As will be described in greater detail below, the data that is pushed by external agent 200 may correspond to a full cache line or the data may correspond to a partial cache line. In one embodiment, during push operation 210, external agent 200 may push data to internal cache 122 of processor 120, internal cache 132 of processor 130 and memory controller 140. The data pushed by external agent 200 then exists coherently in a clean state in the cache of each processor as well as in memory. Thus, the data may be available for a cache hit on a subsequent load to the corresponding address by any of the processors. Because the pushed data is stored in a clean state, when any of the processors replace the data, for example, as the result of a conflict or capacity miss, the replacement may be performed without a write-back operation to memory.

Example Push Operations for Full Cache Lines

FIG. 3 is a flow diagram of one embodiment of a technique for pushing a full cache line to multiple target processors having cache memories in a system using a write-back coherency protocol. In one embodiment, a push request may be transmitted to each target agent (e.g., processor) in a system, 300. Transmission of the push request may be accomplished, for example, by a broadcast message to all processors in a multiprocessor system using a shared bus as the interconnect, or by individual messages to each processor in case of a point-to-point interconnect.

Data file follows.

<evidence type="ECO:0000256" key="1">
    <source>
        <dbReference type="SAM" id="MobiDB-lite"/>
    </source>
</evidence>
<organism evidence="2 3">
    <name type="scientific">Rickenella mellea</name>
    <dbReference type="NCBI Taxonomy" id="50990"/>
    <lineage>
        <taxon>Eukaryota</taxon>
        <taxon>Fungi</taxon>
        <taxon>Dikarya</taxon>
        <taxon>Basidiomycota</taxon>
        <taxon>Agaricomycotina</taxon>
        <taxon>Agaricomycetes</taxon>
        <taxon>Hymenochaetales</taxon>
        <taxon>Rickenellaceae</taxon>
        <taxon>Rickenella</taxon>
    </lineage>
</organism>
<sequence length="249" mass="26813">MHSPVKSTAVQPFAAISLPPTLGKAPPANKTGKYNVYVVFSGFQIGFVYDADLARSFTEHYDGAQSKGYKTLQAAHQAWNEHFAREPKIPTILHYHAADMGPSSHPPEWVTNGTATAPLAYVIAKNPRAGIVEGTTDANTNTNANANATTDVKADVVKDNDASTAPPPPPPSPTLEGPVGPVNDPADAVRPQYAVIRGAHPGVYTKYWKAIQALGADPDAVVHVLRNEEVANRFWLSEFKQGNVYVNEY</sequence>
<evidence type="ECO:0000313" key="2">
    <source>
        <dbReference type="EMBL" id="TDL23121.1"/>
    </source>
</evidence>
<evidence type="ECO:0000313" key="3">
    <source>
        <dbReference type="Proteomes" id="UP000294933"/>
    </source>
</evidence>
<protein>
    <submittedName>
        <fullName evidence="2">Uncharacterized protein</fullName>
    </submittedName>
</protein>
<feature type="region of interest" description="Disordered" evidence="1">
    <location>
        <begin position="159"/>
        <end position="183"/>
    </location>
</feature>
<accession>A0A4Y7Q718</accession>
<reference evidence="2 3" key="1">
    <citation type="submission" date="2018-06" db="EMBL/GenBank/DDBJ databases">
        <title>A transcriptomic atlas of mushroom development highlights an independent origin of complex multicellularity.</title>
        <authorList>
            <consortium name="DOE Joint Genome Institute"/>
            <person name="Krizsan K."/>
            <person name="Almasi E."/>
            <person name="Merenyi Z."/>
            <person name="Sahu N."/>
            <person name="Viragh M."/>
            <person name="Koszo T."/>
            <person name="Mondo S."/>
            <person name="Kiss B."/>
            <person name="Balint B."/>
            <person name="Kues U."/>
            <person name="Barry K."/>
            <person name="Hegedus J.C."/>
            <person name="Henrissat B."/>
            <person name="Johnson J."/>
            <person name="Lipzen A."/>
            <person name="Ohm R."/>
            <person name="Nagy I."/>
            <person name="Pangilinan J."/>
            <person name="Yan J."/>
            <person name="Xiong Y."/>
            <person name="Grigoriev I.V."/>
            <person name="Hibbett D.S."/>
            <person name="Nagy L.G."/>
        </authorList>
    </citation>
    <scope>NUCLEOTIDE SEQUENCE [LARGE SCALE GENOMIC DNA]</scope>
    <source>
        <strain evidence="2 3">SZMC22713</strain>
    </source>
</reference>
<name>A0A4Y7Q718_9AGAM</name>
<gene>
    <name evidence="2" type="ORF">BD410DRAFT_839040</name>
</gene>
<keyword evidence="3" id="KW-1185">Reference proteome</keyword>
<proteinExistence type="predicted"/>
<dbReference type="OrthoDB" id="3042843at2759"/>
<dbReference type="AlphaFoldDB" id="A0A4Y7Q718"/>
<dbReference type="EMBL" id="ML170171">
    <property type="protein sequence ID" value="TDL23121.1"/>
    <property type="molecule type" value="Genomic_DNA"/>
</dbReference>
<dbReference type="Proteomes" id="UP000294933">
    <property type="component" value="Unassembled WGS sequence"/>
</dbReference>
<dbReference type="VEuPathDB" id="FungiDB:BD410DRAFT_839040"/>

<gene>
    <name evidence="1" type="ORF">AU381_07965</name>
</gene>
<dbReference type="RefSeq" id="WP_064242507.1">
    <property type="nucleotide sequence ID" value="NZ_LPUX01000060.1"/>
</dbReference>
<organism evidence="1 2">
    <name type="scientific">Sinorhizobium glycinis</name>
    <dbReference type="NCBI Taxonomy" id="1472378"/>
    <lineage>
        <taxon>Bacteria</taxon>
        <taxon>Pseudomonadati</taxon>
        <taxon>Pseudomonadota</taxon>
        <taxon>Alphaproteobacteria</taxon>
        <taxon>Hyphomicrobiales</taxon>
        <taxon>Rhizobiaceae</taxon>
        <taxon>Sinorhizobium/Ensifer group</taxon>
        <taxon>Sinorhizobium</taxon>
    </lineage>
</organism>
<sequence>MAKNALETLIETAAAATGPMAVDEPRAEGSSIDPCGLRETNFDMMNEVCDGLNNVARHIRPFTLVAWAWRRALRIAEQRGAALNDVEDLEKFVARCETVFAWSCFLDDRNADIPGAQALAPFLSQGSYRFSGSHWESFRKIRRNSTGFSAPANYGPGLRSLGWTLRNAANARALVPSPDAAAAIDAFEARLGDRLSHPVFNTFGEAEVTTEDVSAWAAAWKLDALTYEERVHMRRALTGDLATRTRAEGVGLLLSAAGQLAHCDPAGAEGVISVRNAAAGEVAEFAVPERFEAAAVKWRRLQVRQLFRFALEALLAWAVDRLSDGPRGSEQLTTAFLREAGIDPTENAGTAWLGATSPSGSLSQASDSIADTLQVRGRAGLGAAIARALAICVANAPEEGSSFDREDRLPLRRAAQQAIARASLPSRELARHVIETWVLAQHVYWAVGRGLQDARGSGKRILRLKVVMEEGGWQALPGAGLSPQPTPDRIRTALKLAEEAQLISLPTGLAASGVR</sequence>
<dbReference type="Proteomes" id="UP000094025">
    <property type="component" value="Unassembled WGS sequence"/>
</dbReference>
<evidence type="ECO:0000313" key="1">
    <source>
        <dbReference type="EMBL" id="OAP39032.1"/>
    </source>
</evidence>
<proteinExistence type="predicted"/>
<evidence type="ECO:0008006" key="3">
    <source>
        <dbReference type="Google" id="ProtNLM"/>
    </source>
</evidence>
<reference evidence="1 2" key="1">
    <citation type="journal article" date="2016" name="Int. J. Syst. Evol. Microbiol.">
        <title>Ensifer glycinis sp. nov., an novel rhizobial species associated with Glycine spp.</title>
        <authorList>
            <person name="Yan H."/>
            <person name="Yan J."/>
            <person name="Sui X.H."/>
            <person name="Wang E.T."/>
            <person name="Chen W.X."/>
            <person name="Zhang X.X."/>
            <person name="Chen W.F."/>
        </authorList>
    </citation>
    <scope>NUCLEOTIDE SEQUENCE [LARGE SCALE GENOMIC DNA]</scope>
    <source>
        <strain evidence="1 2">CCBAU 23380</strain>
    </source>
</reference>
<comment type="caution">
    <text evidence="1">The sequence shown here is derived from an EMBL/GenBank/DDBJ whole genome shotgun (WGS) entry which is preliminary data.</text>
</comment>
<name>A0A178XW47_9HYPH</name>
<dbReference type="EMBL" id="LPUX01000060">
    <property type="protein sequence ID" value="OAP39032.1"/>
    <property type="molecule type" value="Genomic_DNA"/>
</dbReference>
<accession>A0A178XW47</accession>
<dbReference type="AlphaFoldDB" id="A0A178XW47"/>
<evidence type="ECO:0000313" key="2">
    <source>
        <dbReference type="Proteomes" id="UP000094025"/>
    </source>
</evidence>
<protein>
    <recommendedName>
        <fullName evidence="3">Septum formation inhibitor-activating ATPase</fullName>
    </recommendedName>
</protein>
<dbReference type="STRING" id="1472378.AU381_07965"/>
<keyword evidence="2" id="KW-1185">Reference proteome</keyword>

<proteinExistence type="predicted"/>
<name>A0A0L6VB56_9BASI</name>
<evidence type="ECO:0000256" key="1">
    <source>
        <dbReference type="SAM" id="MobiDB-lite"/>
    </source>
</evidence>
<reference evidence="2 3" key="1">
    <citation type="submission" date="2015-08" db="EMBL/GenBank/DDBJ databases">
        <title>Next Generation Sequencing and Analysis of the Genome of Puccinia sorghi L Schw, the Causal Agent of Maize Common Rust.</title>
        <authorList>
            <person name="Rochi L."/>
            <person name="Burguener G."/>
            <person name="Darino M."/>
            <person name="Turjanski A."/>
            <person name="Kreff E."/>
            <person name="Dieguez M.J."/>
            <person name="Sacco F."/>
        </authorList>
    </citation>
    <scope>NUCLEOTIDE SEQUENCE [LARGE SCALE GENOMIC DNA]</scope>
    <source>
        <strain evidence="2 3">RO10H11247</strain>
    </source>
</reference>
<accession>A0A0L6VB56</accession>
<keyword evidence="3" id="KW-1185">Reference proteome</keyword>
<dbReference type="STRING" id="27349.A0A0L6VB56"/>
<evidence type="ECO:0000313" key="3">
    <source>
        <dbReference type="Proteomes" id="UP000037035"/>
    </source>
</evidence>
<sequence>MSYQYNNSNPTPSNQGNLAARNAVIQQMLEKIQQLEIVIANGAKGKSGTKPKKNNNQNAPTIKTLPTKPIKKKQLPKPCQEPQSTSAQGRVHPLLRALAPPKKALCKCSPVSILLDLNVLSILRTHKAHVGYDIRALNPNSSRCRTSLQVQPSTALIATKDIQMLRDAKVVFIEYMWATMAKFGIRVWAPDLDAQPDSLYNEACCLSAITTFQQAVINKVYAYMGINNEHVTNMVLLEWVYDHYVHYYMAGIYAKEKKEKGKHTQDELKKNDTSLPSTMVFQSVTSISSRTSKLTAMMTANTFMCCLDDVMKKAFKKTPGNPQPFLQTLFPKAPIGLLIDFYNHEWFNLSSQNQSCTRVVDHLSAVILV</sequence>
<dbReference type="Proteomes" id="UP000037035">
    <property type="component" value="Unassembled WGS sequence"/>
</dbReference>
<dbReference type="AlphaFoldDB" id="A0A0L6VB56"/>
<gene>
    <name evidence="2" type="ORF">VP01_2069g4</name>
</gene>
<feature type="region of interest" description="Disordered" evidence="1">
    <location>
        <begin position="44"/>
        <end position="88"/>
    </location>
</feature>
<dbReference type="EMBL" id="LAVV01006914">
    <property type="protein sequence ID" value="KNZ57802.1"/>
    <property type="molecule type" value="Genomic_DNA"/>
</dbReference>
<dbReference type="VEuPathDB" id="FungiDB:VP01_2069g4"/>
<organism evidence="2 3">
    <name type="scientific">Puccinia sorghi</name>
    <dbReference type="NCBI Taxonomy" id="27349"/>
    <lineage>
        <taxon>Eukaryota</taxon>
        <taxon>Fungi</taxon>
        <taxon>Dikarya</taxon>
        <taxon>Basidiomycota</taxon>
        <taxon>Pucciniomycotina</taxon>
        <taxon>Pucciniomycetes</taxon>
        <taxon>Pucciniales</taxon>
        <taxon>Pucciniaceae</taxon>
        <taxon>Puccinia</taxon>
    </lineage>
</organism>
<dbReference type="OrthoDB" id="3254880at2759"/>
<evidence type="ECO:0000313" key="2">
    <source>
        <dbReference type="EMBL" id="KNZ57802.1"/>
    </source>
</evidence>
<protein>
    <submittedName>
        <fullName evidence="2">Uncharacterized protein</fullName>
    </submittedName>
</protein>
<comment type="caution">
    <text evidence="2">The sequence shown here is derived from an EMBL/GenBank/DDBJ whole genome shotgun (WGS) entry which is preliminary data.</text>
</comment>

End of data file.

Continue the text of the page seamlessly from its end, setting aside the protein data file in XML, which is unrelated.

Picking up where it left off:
If the request is not accepted by all target agents, 310, a retry procedure may be performed, 320. If all target agents accept the request, 310, each target agent determines whether the cache line being pushed is present in its cache memory, 330. In one embodiment, if the cache line is present, 330, the state of the cache line may be updated to or maintained as Shared, 340. The cache line may be overwritten with data being pushed by the external agent, 350.

If the cache line is not present in the cache memory of the target agent, 330, the agent may allocate a cache line in the Shared state, 360. The allocated cache line may be filled with the data pushed by the external agent, 370. When the data from the external agent has been stored in the cache of the target agent (350 or 370), the data is stored in the Shared state and is available for each of the target agents.

FIG. 4 is a flow diagram of one embodiment of a technique for pushing a full cache line to multiple target processors having cache memories in a system using a write-through coherency protocol. In one embodiment, a push request may be transmitted to each target agent (e.g., processor) in a system, 400. Transmission of the push request may be accomplished, for example, by a broadcast message to all processors in a multiprocessor system using a shared bus as the interconnect, or by individual messages to each processor in case of a point-to-point interconnect.